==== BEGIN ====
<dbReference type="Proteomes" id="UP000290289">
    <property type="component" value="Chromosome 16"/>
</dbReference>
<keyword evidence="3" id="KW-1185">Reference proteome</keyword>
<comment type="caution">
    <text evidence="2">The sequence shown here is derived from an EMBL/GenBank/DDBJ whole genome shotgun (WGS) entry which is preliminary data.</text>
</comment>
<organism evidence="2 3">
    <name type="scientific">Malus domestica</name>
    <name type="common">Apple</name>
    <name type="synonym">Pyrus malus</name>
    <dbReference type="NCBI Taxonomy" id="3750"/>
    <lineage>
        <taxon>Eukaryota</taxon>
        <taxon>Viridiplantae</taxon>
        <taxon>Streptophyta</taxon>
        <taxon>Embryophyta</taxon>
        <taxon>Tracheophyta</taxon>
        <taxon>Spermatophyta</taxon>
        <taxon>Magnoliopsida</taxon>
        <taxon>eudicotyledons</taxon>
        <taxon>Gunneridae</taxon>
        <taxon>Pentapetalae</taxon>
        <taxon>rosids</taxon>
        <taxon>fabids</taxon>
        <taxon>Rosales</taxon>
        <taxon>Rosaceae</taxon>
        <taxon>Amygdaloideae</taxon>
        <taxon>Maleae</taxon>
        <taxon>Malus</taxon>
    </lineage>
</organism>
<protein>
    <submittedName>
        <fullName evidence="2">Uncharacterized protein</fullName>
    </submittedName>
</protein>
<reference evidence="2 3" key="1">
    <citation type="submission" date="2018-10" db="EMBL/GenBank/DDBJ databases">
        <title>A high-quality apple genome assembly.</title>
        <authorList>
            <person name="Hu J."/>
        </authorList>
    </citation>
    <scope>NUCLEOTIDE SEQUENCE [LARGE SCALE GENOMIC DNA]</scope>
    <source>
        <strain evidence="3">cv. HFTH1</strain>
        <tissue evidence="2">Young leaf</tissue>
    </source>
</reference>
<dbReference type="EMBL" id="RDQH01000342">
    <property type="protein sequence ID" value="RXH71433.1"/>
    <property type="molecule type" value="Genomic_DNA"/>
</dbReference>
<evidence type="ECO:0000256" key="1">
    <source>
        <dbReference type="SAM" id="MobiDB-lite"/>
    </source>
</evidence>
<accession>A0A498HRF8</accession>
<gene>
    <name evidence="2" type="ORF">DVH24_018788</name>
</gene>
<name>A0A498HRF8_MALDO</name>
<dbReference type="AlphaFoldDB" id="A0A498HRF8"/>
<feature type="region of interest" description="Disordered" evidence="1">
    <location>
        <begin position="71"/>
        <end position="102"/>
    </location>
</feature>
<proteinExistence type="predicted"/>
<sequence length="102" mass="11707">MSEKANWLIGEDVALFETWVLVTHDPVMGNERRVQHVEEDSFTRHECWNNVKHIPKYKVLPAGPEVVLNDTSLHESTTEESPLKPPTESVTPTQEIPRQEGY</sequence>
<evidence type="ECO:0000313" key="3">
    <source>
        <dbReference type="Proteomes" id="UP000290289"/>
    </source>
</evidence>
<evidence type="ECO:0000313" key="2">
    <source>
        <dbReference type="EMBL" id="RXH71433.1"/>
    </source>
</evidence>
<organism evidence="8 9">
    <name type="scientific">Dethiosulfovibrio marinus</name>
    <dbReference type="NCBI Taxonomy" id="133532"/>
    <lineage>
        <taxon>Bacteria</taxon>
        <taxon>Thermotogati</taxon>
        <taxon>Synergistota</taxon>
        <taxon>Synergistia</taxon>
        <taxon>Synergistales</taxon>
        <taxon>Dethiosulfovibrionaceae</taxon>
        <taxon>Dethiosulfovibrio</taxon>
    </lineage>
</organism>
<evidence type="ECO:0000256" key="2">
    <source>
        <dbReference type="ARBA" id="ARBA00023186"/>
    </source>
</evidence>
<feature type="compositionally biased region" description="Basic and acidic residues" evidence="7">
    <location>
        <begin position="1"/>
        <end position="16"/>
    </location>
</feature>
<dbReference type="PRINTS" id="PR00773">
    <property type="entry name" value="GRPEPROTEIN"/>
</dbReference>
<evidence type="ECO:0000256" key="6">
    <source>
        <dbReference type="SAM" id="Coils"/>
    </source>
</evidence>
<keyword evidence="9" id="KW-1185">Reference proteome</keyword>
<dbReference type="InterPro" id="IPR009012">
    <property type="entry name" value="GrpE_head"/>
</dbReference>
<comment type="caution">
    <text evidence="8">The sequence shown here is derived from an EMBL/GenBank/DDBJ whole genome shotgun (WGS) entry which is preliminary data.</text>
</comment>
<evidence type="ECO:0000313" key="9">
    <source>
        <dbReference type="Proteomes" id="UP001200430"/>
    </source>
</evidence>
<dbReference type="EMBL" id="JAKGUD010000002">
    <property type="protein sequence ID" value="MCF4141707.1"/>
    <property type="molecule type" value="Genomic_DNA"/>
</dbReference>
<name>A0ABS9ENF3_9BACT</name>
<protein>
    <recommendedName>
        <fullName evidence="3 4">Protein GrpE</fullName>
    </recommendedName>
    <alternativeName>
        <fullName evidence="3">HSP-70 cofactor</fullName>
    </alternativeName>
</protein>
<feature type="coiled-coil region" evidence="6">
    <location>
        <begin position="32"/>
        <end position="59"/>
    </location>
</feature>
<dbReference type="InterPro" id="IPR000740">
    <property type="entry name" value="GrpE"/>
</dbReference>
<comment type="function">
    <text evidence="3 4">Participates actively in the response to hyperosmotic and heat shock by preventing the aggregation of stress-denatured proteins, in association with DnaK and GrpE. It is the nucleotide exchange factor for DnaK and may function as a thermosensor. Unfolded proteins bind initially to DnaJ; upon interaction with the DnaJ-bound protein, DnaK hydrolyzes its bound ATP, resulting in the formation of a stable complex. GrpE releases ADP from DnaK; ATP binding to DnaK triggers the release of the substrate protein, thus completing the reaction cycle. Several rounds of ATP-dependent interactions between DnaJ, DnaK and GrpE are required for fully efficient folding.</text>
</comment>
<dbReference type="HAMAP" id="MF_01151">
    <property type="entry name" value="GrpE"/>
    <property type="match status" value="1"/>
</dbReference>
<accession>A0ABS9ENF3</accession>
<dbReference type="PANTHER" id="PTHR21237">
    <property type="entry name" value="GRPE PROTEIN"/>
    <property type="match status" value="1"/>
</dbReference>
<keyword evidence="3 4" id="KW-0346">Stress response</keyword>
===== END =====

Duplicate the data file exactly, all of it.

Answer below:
<dbReference type="Proteomes" id="UP000290289">
    <property type="component" value="Chromosome 16"/>
</dbReference>
<keyword evidence="3" id="KW-1185">Reference proteome</keyword>
<comment type="caution">
    <text evidence="2">The sequence shown here is derived from an EMBL/GenBank/DDBJ whole genome shotgun (WGS) entry which is preliminary data.</text>
</comment>
<organism evidence="2 3">
    <name type="scientific">Malus domestica</name>
    <name type="common">Apple</name>
    <name type="synonym">Pyrus malus</name>
    <dbReference type="NCBI Taxonomy" id="3750"/>
    <lineage>
        <taxon>Eukaryota</taxon>
        <taxon>Viridiplantae</taxon>
        <taxon>Streptophyta</taxon>
        <taxon>Embryophyta</taxon>
        <taxon>Tracheophyta</taxon>
        <taxon>Spermatophyta</taxon>
        <taxon>Magnoliopsida</taxon>
        <taxon>eudicotyledons</taxon>
        <taxon>Gunneridae</taxon>
        <taxon>Pentapetalae</taxon>
        <taxon>rosids</taxon>
        <taxon>fabids</taxon>
        <taxon>Rosales</taxon>
        <taxon>Rosaceae</taxon>
        <taxon>Amygdaloideae</taxon>
        <taxon>Maleae</taxon>
        <taxon>Malus</taxon>
    </lineage>
</organism>
<protein>
    <submittedName>
        <fullName evidence="2">Uncharacterized protein</fullName>
    </submittedName>
</protein>
<reference evidence="2 3" key="1">
    <citation type="submission" date="2018-10" db="EMBL/GenBank/DDBJ databases">
        <title>A high-quality apple genome assembly.</title>
        <authorList>
            <person name="Hu J."/>
        </authorList>
    </citation>
    <scope>NUCLEOTIDE SEQUENCE [LARGE SCALE GENOMIC DNA]</scope>
    <source>
        <strain evidence="3">cv. HFTH1</strain>
        <tissue evidence="2">Young leaf</tissue>
    </source>
</reference>
<dbReference type="EMBL" id="RDQH01000342">
    <property type="protein sequence ID" value="RXH71433.1"/>
    <property type="molecule type" value="Genomic_DNA"/>
</dbReference>
<evidence type="ECO:0000256" key="1">
    <source>
        <dbReference type="SAM" id="MobiDB-lite"/>
    </source>
</evidence>
<accession>A0A498HRF8</accession>
<gene>
    <name evidence="2" type="ORF">DVH24_018788</name>
</gene>
<name>A0A498HRF8_MALDO</name>
<dbReference type="AlphaFoldDB" id="A0A498HRF8"/>
<feature type="region of interest" description="Disordered" evidence="1">
    <location>
        <begin position="71"/>
        <end position="102"/>
    </location>
</feature>
<proteinExistence type="predicted"/>
<sequence length="102" mass="11707">MSEKANWLIGEDVALFETWVLVTHDPVMGNERRVQHVEEDSFTRHECWNNVKHIPKYKVLPAGPEVVLNDTSLHESTTEESPLKPPTESVTPTQEIPRQEGY</sequence>
<evidence type="ECO:0000313" key="3">
    <source>
        <dbReference type="Proteomes" id="UP000290289"/>
    </source>
</evidence>
<evidence type="ECO:0000313" key="2">
    <source>
        <dbReference type="EMBL" id="RXH71433.1"/>
    </source>
</evidence>
<organism evidence="8 9">
    <name type="scientific">Dethiosulfovibrio marinus</name>
    <dbReference type="NCBI Taxonomy" id="133532"/>
    <lineage>
        <taxon>Bacteria</taxon>
        <taxon>Thermotogati</taxon>
        <taxon>Synergistota</taxon>
        <taxon>Synergistia</taxon>
        <taxon>Synergistales</taxon>
        <taxon>Dethiosulfovibrionaceae</taxon>
        <taxon>Dethiosulfovibrio</taxon>
    </lineage>
</organism>
<evidence type="ECO:0000256" key="2">
    <source>
        <dbReference type="ARBA" id="ARBA00023186"/>
    </source>
</evidence>
<feature type="compositionally biased region" description="Basic and acidic residues" evidence="7">
    <location>
        <begin position="1"/>
        <end position="16"/>
    </location>
</feature>
<dbReference type="PRINTS" id="PR00773">
    <property type="entry name" value="GRPEPROTEIN"/>
</dbReference>
<evidence type="ECO:0000256" key="6">
    <source>
        <dbReference type="SAM" id="Coils"/>
    </source>
</evidence>
<keyword evidence="9" id="KW-1185">Reference proteome</keyword>
<dbReference type="InterPro" id="IPR009012">
    <property type="entry name" value="GrpE_head"/>
</dbReference>
<comment type="caution">
    <text evidence="8">The sequence shown here is derived from an EMBL/GenBank/DDBJ whole genome shotgun (WGS) entry which is preliminary data.</text>
</comment>
<evidence type="ECO:0000313" key="9">
    <source>
        <dbReference type="Proteomes" id="UP001200430"/>
    </source>
</evidence>
<dbReference type="EMBL" id="JAKGUD010000002">
    <property type="protein sequence ID" value="MCF4141707.1"/>
    <property type="molecule type" value="Genomic_DNA"/>
</dbReference>
<name>A0ABS9ENF3_9BACT</name>
<protein>
    <recommendedName>
        <fullName evidence="3 4">Protein GrpE</fullName>
    </recommendedName>
    <alternativeName>
        <fullName evidence="3">HSP-70 cofactor</fullName>
    </alternativeName>
</protein>
<feature type="coiled-coil region" evidence="6">
    <location>
        <begin position="32"/>
        <end position="59"/>
    </location>
</feature>
<dbReference type="InterPro" id="IPR000740">
    <property type="entry name" value="GrpE"/>
</dbReference>
<comment type="function">
    <text evidence="3 4">Participates actively in the response to hyperosmotic and heat shock by preventing the aggregation of stress-denatured proteins, in association with DnaK and GrpE. It is the nucleotide exchange factor for DnaK and may function as a thermosensor. Unfolded proteins bind initially to DnaJ; upon interaction with the DnaJ-bound protein, DnaK hydrolyzes its bound ATP, resulting in the formation of a stable complex. GrpE releases ADP from DnaK; ATP binding to DnaK triggers the release of the substrate protein, thus completing the reaction cycle. Several rounds of ATP-dependent interactions between DnaJ, DnaK and GrpE are required for fully efficient folding.</text>
</comment>
<dbReference type="HAMAP" id="MF_01151">
    <property type="entry name" value="GrpE"/>
    <property type="match status" value="1"/>
</dbReference>
<accession>A0ABS9ENF3</accession>
<dbReference type="PANTHER" id="PTHR21237">
    <property type="entry name" value="GRPE PROTEIN"/>
    <property type="match status" value="1"/>
</dbReference>
<keyword evidence="3 4" id="KW-0346">Stress response</keyword>